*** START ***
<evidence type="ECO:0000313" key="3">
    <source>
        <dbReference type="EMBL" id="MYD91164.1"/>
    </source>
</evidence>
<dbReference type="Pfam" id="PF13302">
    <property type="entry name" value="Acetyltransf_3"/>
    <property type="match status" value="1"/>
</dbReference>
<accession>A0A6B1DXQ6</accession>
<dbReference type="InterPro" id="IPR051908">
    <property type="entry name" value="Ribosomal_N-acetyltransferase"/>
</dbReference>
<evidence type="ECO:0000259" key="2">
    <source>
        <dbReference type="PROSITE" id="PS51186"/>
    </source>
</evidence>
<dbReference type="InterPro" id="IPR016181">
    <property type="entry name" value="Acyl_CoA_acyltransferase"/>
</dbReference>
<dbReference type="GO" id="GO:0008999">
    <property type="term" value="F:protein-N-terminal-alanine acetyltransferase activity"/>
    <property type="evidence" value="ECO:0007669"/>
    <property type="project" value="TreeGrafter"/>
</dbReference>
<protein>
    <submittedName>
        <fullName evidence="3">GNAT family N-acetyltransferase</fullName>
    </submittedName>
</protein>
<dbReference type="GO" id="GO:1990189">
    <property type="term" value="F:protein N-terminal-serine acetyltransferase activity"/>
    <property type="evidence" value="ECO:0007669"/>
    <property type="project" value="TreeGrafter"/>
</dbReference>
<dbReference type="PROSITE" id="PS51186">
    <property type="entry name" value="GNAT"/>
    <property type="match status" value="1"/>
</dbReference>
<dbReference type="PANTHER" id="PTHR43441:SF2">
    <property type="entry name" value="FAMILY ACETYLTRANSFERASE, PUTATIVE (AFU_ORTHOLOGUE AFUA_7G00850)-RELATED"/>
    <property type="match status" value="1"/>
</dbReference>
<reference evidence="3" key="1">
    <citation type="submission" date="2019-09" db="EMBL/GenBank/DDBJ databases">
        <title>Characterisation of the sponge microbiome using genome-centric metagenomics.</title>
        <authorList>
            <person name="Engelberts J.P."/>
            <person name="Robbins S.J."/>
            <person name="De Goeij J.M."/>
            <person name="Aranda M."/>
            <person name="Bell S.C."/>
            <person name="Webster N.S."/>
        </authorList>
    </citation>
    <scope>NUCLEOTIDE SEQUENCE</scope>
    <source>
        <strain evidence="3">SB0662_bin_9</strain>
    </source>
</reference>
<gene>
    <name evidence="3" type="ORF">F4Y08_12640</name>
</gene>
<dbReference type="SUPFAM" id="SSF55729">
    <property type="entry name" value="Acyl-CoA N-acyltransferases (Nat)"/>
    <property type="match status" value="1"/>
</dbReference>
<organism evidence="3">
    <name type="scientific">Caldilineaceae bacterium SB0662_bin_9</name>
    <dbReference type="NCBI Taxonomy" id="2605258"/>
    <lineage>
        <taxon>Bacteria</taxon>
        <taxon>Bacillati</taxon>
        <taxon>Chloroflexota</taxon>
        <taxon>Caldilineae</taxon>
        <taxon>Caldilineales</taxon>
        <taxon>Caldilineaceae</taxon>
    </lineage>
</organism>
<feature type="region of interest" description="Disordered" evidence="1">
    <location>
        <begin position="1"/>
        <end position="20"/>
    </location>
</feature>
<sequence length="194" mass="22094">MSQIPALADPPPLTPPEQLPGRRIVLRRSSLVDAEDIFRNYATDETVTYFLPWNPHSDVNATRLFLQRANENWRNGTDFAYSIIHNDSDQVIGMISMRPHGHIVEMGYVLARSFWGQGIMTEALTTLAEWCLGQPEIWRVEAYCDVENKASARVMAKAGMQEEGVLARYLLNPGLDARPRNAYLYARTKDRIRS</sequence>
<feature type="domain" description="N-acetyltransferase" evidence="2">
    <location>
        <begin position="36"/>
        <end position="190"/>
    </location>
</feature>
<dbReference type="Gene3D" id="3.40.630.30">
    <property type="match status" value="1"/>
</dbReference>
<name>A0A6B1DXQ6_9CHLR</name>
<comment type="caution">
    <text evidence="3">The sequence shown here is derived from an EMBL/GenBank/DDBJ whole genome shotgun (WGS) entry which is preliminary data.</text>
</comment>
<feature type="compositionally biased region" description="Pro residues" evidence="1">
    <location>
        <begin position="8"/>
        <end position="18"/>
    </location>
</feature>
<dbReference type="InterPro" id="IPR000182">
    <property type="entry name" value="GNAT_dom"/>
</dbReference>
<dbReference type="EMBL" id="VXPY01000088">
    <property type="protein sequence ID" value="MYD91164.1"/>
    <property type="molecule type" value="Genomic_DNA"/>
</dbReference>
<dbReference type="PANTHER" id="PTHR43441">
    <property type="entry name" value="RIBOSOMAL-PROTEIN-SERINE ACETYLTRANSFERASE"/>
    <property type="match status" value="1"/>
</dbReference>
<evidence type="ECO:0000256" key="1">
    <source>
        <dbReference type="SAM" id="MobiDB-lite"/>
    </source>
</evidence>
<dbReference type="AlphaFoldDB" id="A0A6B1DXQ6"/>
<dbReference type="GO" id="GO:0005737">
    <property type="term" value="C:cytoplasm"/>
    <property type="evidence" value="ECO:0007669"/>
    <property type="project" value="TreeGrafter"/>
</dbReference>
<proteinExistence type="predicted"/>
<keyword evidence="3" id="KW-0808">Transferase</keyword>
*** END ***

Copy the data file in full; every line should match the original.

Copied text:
<evidence type="ECO:0000313" key="3">
    <source>
        <dbReference type="EMBL" id="MYD91164.1"/>
    </source>
</evidence>
<dbReference type="Pfam" id="PF13302">
    <property type="entry name" value="Acetyltransf_3"/>
    <property type="match status" value="1"/>
</dbReference>
<accession>A0A6B1DXQ6</accession>
<dbReference type="InterPro" id="IPR051908">
    <property type="entry name" value="Ribosomal_N-acetyltransferase"/>
</dbReference>
<evidence type="ECO:0000259" key="2">
    <source>
        <dbReference type="PROSITE" id="PS51186"/>
    </source>
</evidence>
<dbReference type="InterPro" id="IPR016181">
    <property type="entry name" value="Acyl_CoA_acyltransferase"/>
</dbReference>
<dbReference type="GO" id="GO:0008999">
    <property type="term" value="F:protein-N-terminal-alanine acetyltransferase activity"/>
    <property type="evidence" value="ECO:0007669"/>
    <property type="project" value="TreeGrafter"/>
</dbReference>
<protein>
    <submittedName>
        <fullName evidence="3">GNAT family N-acetyltransferase</fullName>
    </submittedName>
</protein>
<dbReference type="GO" id="GO:1990189">
    <property type="term" value="F:protein N-terminal-serine acetyltransferase activity"/>
    <property type="evidence" value="ECO:0007669"/>
    <property type="project" value="TreeGrafter"/>
</dbReference>
<dbReference type="PROSITE" id="PS51186">
    <property type="entry name" value="GNAT"/>
    <property type="match status" value="1"/>
</dbReference>
<dbReference type="PANTHER" id="PTHR43441:SF2">
    <property type="entry name" value="FAMILY ACETYLTRANSFERASE, PUTATIVE (AFU_ORTHOLOGUE AFUA_7G00850)-RELATED"/>
    <property type="match status" value="1"/>
</dbReference>
<reference evidence="3" key="1">
    <citation type="submission" date="2019-09" db="EMBL/GenBank/DDBJ databases">
        <title>Characterisation of the sponge microbiome using genome-centric metagenomics.</title>
        <authorList>
            <person name="Engelberts J.P."/>
            <person name="Robbins S.J."/>
            <person name="De Goeij J.M."/>
            <person name="Aranda M."/>
            <person name="Bell S.C."/>
            <person name="Webster N.S."/>
        </authorList>
    </citation>
    <scope>NUCLEOTIDE SEQUENCE</scope>
    <source>
        <strain evidence="3">SB0662_bin_9</strain>
    </source>
</reference>
<gene>
    <name evidence="3" type="ORF">F4Y08_12640</name>
</gene>
<dbReference type="SUPFAM" id="SSF55729">
    <property type="entry name" value="Acyl-CoA N-acyltransferases (Nat)"/>
    <property type="match status" value="1"/>
</dbReference>
<organism evidence="3">
    <name type="scientific">Caldilineaceae bacterium SB0662_bin_9</name>
    <dbReference type="NCBI Taxonomy" id="2605258"/>
    <lineage>
        <taxon>Bacteria</taxon>
        <taxon>Bacillati</taxon>
        <taxon>Chloroflexota</taxon>
        <taxon>Caldilineae</taxon>
        <taxon>Caldilineales</taxon>
        <taxon>Caldilineaceae</taxon>
    </lineage>
</organism>
<feature type="region of interest" description="Disordered" evidence="1">
    <location>
        <begin position="1"/>
        <end position="20"/>
    </location>
</feature>
<sequence length="194" mass="22094">MSQIPALADPPPLTPPEQLPGRRIVLRRSSLVDAEDIFRNYATDETVTYFLPWNPHSDVNATRLFLQRANENWRNGTDFAYSIIHNDSDQVIGMISMRPHGHIVEMGYVLARSFWGQGIMTEALTTLAEWCLGQPEIWRVEAYCDVENKASARVMAKAGMQEEGVLARYLLNPGLDARPRNAYLYARTKDRIRS</sequence>
<feature type="domain" description="N-acetyltransferase" evidence="2">
    <location>
        <begin position="36"/>
        <end position="190"/>
    </location>
</feature>
<dbReference type="Gene3D" id="3.40.630.30">
    <property type="match status" value="1"/>
</dbReference>
<name>A0A6B1DXQ6_9CHLR</name>
<comment type="caution">
    <text evidence="3">The sequence shown here is derived from an EMBL/GenBank/DDBJ whole genome shotgun (WGS) entry which is preliminary data.</text>
</comment>
<feature type="compositionally biased region" description="Pro residues" evidence="1">
    <location>
        <begin position="8"/>
        <end position="18"/>
    </location>
</feature>
<dbReference type="InterPro" id="IPR000182">
    <property type="entry name" value="GNAT_dom"/>
</dbReference>
<dbReference type="EMBL" id="VXPY01000088">
    <property type="protein sequence ID" value="MYD91164.1"/>
    <property type="molecule type" value="Genomic_DNA"/>
</dbReference>
<dbReference type="PANTHER" id="PTHR43441">
    <property type="entry name" value="RIBOSOMAL-PROTEIN-SERINE ACETYLTRANSFERASE"/>
    <property type="match status" value="1"/>
</dbReference>
<evidence type="ECO:0000256" key="1">
    <source>
        <dbReference type="SAM" id="MobiDB-lite"/>
    </source>
</evidence>
<dbReference type="AlphaFoldDB" id="A0A6B1DXQ6"/>
<dbReference type="GO" id="GO:0005737">
    <property type="term" value="C:cytoplasm"/>
    <property type="evidence" value="ECO:0007669"/>
    <property type="project" value="TreeGrafter"/>
</dbReference>
<proteinExistence type="predicted"/>
<keyword evidence="3" id="KW-0808">Transferase</keyword>